Ramadan falls in the summer months and for those living in the Northern hemisphere it will be a long fast day. In order to have sustainable energy during the month of Ramadan it’s time to reflect over your current diet and lifestyle and consider some minor changes you can make to introduce healthy foods.
The mistake most people make is they think they can eat anything they want at sunset when they break the fast.
Do you find yourself skipping the pre-dawn meal, as you don’t want to eat too early in the morning or need your beauty sleep?
It’s essential to start the day with a balanced meal, which is both filling and provides a gradual release of energy. Avoid simple carbohydrates; think white foods like white bread, white rice or rotis. Instead consider including complex carbohydrates like whole grains (brown rice, whole wheat toast, etc) with a healthy choice of protein and fat like eggs, creamy cinnamon porridge, yogurt, nuts, seeds and cottage cheese. Do drink lots of water and also include hydrating fruits like oranges, grapefruits, watermelons, coconut water, etc.
When breaking the fast enjoy 1 or 2 dates, but not too many as these are high in sugar; one Medjool date has 16 grams of sugar (source: USDA Food Content).
Remember the evening meal should be a meal and is NOT a feast; so avoid piling the plate up too high or going for extra helpings as you will suffer from indigestion later.
Below are some suggestions with links to my recipes on how to make some small changes to your meals that will make a big difference to your energy levels and waistline:
Instead of fried foods like samosas, pakodas, bhajias, etc have baked pakodas or chickpea bowl (made with tomatoes, chickpeas, coriander leaves, onions, etc)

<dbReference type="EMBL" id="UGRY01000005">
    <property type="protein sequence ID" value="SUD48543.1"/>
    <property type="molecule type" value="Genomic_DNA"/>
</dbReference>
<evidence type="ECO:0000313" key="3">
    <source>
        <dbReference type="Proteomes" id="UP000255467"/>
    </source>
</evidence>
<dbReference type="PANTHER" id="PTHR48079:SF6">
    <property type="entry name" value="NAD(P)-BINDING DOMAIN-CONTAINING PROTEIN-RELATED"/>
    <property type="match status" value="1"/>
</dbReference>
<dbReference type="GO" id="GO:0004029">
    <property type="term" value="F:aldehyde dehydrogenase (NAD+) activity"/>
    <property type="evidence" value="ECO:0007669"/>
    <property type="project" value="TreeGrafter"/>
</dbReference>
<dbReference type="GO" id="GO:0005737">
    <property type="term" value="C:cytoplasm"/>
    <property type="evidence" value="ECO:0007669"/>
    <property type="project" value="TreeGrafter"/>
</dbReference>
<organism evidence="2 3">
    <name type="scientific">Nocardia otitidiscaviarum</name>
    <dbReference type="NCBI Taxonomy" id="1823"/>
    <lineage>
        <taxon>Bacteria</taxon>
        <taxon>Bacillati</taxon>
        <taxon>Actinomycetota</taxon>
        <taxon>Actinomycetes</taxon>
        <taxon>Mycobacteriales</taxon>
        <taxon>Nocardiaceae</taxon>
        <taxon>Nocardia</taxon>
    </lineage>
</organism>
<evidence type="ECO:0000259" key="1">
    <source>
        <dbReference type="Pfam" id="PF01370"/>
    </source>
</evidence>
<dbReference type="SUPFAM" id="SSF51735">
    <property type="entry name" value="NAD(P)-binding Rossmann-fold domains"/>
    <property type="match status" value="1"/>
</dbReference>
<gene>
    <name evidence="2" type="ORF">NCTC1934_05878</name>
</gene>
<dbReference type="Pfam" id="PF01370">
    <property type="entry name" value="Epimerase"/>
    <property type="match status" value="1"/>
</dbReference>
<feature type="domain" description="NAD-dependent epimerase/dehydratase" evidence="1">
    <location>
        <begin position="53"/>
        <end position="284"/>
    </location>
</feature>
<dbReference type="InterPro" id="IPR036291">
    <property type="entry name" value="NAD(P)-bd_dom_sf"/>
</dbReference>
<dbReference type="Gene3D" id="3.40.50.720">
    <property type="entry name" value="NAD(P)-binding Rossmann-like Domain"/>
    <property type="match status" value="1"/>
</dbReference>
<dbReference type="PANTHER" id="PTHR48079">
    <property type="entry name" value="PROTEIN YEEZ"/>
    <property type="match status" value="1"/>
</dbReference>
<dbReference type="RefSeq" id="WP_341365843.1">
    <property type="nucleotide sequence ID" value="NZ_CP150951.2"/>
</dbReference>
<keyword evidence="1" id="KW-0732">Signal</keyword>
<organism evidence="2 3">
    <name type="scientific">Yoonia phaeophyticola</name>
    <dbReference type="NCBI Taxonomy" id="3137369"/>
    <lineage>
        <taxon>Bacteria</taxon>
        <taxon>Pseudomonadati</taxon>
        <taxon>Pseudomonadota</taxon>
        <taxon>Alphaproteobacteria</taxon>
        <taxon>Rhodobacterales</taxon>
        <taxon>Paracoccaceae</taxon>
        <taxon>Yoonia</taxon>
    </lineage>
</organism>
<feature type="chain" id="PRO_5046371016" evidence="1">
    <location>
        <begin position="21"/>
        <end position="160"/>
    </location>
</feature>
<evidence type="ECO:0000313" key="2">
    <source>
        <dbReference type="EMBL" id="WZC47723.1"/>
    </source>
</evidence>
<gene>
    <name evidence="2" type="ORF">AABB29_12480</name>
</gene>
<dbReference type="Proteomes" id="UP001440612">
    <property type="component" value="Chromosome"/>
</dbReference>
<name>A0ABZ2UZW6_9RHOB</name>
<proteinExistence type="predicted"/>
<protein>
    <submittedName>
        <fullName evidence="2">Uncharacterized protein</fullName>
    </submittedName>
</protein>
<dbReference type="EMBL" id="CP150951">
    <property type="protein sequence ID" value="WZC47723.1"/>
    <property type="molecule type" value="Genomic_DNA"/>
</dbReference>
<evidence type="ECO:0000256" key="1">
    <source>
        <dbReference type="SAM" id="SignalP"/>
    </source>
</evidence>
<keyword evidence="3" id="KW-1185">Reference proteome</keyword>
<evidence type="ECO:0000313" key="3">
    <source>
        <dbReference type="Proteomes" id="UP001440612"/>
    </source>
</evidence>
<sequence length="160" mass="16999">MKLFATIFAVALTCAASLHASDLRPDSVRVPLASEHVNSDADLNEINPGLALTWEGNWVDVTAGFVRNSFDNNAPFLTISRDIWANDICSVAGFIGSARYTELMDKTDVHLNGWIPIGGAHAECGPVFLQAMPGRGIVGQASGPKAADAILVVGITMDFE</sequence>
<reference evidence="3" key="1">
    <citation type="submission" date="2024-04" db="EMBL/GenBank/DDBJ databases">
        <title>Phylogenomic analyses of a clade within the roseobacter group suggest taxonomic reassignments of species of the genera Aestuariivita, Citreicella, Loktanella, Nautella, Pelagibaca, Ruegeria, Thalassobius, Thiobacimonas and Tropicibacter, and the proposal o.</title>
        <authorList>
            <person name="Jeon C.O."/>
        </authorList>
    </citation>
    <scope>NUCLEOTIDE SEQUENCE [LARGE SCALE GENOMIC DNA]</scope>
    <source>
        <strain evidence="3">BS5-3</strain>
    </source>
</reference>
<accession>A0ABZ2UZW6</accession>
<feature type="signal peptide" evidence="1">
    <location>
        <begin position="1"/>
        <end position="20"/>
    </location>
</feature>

Instead of fried sweet cooling foods like rasmalai, gulab jamun, rasgulla, etc. you can have Kheer (rice pudding made with reduced sugar), Savia (vermicelli made with reduced sugar) or yogurt with fresh fruit.
Instead of sweet foods like barfi or other mithai you can have nut & fruit bar, energy balls, piece of fresh fruit or fruit smoothie.
Avoid sodas and soft drinks. Water should be your main drink and you can have some fresh fruit & vegetable juices and coconut water.
Avoid the creamy oily curries (where you visibly see the oil settling and forming a layer above.) Use less oil or ghee when cooking, don’t worry, it will still taste good and you will feel lighter for it. Use tomato based curries instead of cream ones. Also try roasting or grilling your meat so they can cook in their natural fats, e.g. chicken or lamb. You can have steamed or BBQ fish with sauce.
Have a variety of vegetables and cook these gently or pan fry lightly so you can taste their fresh flavours. Vegetables are the main missing food group for most people and I cannot emphasise that these should be a significant part of your meal, have them steamed, stir-fried, raw, in soups, etc.
Use spices instead of adding pre-packaged masalas that may contain MSG and other additives
You don’t need to give up your favourite unhealthy foods, but have them in small portions and eat them occasionally. Most importantly leave the feasting for the end of Ramadan, Eid.
Having read this article I hope you are inspired to make some changes this Ramadan.
This article is from my blog and was written for Fuchsia Magazine.